And Amiel? You can’t stop Amiel. Even when he gets tired — I see it happening — he keeps on moving those heavy rocks. Between Sisyphus and Amiel there is an unbridgeable gap. Amiel works according to plan — methodical, one-pointed, irresistible. Because of this plan, more than half of the land cases we’ve been involved in in South Hebron have been decided in favour of the Palestinian owners. He is focused on pragmatic results, and mostly, thanks to an astonishing talent for persistence, not only his, the results are good. Over years of unremitting effort, we have changed the world just a little. For that little, Sisyphus, if he is true to himself, should envy Amiel.
When our 20 metres are flat and even, the rocks arranged in their patterns and bathed in white lime, the edges of the road lined with heavy stones to keep the rains from washing it away, we stop for a simple lunch of pita and labaneh and tomatoes. Then we pay a friendly visit to Nasser in Susya, to offer festive blessings. Susya still stands, despite everything. Perhaps here, too, we have won. On one of the tents there is an inscription: Susya 4ever. Above the scattered tents there is now a small rocky memorial to Ali Saad Dawabsheh from the village of Dura, burnt to death by Jewish settlers on July 31st. It has an inscription in Arabic and a picture of the baby, one year old. Naturally, inevitably, horribly, the officers of the Civil Administration came to Susya to tell Nasser that this memorial was built without a permit and has to be demolished by the Susyans themselves. Nasser said: “You can demolish it if you insist, but we will not do this deed.” So far, it’s still there. What word might we use to characterise these officers, doing their weary duty? I am no longer amazed at human wickedness, surely it is well within the range of the usual, even of the normal, especially here in South Hebron, but I am still amazed by the insolent savagery, the unthinkable chutzpah, of the human mind.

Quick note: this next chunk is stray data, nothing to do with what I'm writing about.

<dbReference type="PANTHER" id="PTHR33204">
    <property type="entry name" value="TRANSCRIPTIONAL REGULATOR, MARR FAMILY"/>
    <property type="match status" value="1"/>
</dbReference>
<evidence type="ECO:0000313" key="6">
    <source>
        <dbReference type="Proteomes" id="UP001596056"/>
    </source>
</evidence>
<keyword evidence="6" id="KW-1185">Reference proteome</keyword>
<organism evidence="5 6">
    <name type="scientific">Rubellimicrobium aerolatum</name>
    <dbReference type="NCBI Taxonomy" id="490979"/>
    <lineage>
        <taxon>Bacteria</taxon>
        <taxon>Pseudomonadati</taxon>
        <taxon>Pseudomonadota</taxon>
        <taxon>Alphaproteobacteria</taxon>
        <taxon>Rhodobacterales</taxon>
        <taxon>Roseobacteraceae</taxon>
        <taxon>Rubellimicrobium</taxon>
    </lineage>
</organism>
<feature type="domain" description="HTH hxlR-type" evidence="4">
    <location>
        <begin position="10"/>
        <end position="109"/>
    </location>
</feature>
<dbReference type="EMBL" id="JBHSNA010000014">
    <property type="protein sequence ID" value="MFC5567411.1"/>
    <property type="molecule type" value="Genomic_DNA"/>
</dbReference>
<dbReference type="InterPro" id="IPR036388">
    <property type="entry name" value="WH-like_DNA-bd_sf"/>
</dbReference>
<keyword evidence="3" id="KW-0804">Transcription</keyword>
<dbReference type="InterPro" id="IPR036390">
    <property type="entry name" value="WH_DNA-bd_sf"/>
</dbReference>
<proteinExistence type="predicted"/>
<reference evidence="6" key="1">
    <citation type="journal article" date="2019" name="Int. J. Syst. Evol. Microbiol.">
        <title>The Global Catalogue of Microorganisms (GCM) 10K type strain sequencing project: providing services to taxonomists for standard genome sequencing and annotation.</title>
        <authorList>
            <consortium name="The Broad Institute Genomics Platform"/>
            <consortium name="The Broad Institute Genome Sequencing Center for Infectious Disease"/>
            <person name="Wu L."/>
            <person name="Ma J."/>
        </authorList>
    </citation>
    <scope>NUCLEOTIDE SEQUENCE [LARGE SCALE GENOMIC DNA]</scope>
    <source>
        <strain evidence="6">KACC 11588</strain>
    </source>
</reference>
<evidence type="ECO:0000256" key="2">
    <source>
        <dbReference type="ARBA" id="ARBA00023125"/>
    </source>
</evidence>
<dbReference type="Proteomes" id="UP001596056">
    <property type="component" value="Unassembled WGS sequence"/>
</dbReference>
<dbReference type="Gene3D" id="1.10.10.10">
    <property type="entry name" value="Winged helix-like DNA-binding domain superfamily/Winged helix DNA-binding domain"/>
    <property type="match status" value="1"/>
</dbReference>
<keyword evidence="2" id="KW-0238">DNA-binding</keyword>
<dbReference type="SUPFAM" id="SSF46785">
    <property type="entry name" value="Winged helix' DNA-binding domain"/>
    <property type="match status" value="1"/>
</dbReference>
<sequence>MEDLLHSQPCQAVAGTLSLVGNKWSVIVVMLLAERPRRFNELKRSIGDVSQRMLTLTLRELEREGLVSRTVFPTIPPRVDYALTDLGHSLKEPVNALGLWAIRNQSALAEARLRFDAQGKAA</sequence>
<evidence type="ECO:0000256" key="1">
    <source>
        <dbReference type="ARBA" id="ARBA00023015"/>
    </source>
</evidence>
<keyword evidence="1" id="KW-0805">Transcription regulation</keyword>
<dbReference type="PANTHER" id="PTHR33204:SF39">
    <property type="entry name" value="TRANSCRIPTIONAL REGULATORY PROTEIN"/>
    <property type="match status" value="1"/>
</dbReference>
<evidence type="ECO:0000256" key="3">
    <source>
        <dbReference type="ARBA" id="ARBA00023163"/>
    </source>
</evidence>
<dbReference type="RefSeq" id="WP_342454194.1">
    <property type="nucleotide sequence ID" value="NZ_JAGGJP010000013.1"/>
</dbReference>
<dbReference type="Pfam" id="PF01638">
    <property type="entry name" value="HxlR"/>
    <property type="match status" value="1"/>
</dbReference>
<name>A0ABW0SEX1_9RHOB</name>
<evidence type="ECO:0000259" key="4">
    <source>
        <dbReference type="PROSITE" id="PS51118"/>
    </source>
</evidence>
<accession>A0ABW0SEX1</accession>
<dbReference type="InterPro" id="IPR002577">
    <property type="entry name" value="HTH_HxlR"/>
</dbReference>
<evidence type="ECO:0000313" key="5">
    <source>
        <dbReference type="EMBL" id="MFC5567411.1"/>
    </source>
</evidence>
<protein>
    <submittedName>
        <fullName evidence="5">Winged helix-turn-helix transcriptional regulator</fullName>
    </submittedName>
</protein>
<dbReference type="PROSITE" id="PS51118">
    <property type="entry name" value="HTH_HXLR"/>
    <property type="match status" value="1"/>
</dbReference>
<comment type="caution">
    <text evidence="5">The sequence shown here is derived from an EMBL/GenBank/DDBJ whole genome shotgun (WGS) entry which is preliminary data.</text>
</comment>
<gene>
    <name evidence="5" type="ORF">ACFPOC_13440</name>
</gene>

September 26, 2015 Bi’r al-‘Id
David Shulman is an Indologist and an authority on the languages of India. A professor at the Hebrew University of Jerusalem, he is an activist in Ta’ayush, Arab-Jewish Partnership. His latest book is More Than Real: A History of the Imagination in South India , published in April 2015
These notes aim to bear witness at what we, in Ta’ayush– Arab-Jewish Partnership– see and experience week after week in the Occupied Territories, mostly in the south Hebron hills where we have long-standing ties with the Palestinian herders and farmers. They provide a fairly typical picture of life under the Occupation and of the efforts of Israeli-Palestinian peace groups to protest, to protect the innocent civilian population in the territories, and to keep alive hope for a peace that someday must come. The entries are personal and somewhat introspective, an attempt to make sense for myself of what I see.